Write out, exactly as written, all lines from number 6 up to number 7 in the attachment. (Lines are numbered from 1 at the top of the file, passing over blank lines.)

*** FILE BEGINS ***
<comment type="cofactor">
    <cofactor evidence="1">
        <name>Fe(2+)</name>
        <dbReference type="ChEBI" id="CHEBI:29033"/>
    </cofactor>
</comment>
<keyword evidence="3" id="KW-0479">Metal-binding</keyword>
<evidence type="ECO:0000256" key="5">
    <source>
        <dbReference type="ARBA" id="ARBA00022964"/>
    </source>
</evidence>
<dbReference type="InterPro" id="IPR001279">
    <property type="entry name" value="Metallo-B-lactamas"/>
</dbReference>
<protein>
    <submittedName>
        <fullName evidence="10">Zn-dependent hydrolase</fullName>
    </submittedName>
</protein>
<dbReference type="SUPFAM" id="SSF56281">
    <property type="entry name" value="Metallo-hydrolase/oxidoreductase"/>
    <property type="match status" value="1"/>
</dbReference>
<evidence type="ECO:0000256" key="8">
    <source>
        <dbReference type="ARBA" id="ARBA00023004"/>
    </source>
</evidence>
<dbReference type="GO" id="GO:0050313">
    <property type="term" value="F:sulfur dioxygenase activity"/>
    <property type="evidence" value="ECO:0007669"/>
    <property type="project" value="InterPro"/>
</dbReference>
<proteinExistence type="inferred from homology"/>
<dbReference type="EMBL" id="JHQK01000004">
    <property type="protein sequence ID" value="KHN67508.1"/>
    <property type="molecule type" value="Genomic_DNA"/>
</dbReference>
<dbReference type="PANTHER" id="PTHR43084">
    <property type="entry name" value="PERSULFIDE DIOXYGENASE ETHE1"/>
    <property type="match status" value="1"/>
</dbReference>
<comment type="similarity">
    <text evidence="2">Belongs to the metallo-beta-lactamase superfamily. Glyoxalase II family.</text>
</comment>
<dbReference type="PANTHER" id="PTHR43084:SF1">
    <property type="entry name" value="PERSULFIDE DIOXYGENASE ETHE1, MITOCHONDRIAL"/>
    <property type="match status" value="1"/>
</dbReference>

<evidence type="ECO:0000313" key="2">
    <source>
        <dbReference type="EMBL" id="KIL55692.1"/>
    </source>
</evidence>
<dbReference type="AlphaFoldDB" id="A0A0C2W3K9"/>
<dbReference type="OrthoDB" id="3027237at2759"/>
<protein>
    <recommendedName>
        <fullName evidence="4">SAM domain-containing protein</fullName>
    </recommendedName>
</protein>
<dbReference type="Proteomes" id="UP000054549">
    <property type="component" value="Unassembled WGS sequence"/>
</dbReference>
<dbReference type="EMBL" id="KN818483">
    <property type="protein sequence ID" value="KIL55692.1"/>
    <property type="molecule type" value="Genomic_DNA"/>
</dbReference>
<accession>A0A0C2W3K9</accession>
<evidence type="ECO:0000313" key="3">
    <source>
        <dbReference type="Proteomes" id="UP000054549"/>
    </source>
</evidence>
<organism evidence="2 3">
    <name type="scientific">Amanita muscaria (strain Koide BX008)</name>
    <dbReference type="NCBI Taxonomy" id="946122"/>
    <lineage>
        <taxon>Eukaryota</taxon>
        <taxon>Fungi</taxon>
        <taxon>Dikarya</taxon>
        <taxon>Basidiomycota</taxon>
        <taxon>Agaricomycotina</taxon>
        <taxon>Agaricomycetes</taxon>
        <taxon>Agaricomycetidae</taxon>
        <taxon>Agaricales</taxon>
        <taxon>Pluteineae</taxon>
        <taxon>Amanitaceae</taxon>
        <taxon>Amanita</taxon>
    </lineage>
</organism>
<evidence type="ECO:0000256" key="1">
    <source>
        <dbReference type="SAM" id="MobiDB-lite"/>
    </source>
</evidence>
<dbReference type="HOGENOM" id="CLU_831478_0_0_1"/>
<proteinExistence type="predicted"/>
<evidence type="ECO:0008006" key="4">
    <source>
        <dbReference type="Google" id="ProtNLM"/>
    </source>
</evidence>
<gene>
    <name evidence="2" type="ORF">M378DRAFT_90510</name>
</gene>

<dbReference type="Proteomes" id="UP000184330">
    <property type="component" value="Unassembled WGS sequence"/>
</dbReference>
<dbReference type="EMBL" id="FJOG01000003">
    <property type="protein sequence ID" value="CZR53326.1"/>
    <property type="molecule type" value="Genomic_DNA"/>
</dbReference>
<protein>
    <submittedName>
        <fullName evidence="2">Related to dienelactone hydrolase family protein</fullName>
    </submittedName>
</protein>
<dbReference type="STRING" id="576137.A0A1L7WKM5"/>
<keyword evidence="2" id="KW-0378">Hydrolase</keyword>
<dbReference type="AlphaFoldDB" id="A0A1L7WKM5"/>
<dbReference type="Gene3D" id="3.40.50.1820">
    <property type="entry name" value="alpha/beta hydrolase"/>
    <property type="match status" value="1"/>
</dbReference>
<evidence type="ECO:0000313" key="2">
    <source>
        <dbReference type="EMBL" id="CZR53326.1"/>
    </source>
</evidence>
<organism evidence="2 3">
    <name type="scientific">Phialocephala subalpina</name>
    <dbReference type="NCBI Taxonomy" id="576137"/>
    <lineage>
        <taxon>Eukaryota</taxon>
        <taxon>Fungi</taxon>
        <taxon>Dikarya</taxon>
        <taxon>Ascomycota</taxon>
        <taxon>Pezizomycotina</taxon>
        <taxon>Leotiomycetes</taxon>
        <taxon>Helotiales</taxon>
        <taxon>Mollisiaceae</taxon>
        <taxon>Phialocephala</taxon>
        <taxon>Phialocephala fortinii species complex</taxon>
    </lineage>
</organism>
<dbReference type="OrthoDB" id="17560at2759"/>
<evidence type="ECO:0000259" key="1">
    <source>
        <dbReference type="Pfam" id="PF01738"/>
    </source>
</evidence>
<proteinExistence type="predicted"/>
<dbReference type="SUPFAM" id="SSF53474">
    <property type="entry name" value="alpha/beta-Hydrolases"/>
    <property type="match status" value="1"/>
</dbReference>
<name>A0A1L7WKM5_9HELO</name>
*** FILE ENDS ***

</comment>
<keyword evidence="3" id="KW-0479">Metal-binding</keyword>